About District Energy

As a District Energy system, Seattle Steam offers a centralized service providing heat (thermal energy) to a large number of buildings within downtown Seattle. District Energy systems are in widespread use throughout the United States and around the world because with a relatively small footprint, they can serve a large number of buildings and institutions. Click here to see a video that explains how District Energy systems operate and the role they can play in a sustainable energy supply future.

In 2003, Seattle Steam was honored with the "System of the Year" award by the International District Energy Association (IDEA), which recognizes exemplary District Energy systems that provide high-level performance and service to their communities.

Benefits of District Energy

District Energy systems offer many sound economic and environmental benefits:

  • District Energy eliminates the capital costs and space required to buy and operate individual boilers in buildings.
  • A District Energy system greatly reduces many of the operating and maintenance staff costs by eliminating the need for highly trained on-site maintenance and operating personnel, as well as annual maintenance contracts.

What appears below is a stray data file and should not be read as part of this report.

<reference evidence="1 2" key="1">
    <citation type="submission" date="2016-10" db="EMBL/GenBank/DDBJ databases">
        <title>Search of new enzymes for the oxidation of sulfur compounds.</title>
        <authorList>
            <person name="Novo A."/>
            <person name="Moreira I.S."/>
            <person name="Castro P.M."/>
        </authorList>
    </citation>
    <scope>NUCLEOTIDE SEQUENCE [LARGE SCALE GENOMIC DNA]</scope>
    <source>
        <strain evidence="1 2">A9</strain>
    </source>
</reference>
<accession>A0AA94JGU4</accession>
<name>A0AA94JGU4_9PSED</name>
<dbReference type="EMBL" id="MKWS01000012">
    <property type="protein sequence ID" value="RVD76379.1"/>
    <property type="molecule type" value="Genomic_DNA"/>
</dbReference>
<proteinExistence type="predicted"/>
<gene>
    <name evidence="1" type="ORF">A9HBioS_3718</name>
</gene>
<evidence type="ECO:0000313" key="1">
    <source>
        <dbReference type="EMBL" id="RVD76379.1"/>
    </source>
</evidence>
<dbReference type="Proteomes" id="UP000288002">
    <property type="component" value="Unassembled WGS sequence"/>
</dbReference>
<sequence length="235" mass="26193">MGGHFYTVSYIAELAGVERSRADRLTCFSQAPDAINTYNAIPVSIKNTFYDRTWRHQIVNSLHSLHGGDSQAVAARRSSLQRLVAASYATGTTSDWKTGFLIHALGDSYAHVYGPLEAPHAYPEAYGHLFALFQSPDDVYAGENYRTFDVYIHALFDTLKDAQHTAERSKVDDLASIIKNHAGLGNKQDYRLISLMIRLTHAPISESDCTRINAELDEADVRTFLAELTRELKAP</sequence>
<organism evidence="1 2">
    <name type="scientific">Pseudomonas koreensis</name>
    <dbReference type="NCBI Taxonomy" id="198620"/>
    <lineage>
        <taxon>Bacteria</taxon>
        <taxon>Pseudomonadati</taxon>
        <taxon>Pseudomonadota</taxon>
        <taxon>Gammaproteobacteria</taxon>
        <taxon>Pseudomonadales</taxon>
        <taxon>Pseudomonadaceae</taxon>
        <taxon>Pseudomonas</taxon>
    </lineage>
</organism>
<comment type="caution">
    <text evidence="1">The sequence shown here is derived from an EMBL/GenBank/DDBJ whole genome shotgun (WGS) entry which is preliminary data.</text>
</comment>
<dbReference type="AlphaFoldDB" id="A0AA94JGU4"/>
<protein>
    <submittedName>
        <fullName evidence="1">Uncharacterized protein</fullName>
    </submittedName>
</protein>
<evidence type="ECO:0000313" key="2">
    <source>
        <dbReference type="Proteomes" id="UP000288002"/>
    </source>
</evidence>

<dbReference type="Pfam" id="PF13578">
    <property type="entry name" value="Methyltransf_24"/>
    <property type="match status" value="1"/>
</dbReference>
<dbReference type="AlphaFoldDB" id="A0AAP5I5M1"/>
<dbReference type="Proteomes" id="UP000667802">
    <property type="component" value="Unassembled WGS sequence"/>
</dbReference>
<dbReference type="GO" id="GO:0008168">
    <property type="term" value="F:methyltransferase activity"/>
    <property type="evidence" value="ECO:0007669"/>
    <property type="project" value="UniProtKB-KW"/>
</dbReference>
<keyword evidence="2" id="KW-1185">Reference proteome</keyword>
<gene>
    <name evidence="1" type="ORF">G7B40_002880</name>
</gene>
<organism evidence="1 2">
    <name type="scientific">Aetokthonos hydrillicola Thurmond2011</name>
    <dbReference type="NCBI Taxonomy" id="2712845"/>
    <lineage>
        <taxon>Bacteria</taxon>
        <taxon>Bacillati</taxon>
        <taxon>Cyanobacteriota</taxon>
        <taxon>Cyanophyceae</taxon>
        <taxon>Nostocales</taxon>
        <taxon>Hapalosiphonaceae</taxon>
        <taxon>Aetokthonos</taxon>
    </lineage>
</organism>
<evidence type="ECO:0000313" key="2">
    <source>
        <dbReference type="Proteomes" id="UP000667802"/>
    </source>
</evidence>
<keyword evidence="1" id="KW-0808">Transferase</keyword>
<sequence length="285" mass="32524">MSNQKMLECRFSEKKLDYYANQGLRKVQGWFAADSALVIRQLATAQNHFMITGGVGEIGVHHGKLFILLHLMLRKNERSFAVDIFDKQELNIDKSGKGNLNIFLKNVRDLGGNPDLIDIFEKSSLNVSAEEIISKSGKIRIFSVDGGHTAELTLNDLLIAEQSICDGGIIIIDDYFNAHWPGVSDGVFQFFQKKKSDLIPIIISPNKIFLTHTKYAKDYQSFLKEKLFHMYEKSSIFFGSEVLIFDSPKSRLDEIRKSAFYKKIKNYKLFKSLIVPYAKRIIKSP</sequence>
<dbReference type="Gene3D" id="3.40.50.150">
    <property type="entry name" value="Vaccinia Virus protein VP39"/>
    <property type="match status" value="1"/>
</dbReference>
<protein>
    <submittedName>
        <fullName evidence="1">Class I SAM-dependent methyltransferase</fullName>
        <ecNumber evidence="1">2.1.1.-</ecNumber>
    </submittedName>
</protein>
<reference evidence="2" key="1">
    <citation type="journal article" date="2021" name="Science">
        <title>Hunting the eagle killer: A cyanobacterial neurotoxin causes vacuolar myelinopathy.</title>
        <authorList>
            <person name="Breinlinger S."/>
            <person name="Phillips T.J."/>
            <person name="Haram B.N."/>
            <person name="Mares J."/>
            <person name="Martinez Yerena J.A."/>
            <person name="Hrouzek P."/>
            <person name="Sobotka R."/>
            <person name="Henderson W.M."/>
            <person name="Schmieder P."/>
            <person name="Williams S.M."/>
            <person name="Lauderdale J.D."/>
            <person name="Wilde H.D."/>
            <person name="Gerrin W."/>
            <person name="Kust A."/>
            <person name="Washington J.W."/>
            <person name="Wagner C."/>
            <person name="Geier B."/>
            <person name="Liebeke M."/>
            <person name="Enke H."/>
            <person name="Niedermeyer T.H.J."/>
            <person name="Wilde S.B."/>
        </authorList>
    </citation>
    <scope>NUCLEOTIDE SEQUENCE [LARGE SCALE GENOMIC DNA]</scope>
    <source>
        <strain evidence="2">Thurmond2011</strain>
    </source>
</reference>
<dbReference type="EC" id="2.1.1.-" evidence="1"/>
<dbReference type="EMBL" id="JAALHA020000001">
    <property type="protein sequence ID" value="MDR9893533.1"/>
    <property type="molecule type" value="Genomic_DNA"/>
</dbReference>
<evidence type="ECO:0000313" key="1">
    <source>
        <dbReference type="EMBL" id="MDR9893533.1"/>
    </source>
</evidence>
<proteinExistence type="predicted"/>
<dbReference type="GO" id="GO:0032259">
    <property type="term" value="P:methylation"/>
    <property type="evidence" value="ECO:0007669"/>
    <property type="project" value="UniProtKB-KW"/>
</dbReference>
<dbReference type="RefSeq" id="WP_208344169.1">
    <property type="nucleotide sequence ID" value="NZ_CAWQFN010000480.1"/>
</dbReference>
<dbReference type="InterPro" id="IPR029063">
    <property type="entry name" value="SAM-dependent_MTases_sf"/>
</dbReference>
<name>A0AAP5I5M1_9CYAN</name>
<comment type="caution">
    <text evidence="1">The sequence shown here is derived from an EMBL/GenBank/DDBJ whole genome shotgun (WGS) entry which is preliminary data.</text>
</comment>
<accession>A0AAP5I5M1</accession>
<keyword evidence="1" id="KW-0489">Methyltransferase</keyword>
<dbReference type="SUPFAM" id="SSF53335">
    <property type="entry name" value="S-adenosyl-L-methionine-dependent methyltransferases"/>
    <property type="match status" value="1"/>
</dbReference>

• District Energy systems operate around the clock with stable/reliable infrastructure, and have the proven ability to withstand major events, such as earthquakes and severe weather, without interruption.
  • A system like Seattle Steam's creates heating efficiencies by capturing and reusing waste heat and energy before it leaves the plant. Watch a video about combined heat and power resiliency
  • Seattle Steam has the flexibility to incorporate renewable energy resources to fuel the production of steam and reduce its carbon footprint, as well as that of its customers.
  • Buildings on District Energy systems take only the amount of energy they require. There is no need for on-site boiler plants that must be designed large enough for peak heating needs.

Learn more about District Energy by visiting the International District Energy Association website.

About District Energy

Seattle Steam's District Energy system produces steam at two central plants on Western Avenue and then distributes it through 18 miles of pipe under approximately one-square mile of downtown Seattle.

ADDITIONAL RESOURCES:

White Paper:
Combined Heat & Power (CHP)

"Managing a 500,000-square-foot facility can be very time-consuming. District heating gives us uniform, consistent service without the costs and liabilities of pressure vessels, maintenance and back-up systems."
– Director of Engineering, Four Seasons Olympic Hotel

"We truly don't believe we would have received ENERGY STAR certification without our connection to Seattle Steam and District Energy."
– Chief Engineer, Unico Properties

"One of the best things about Seattle Steam is how easy it is to take their service for granted. They're out of sight and out of mind, but always here when we need them."
– Engineering Director, Seattle Sheraton Hotel & Towers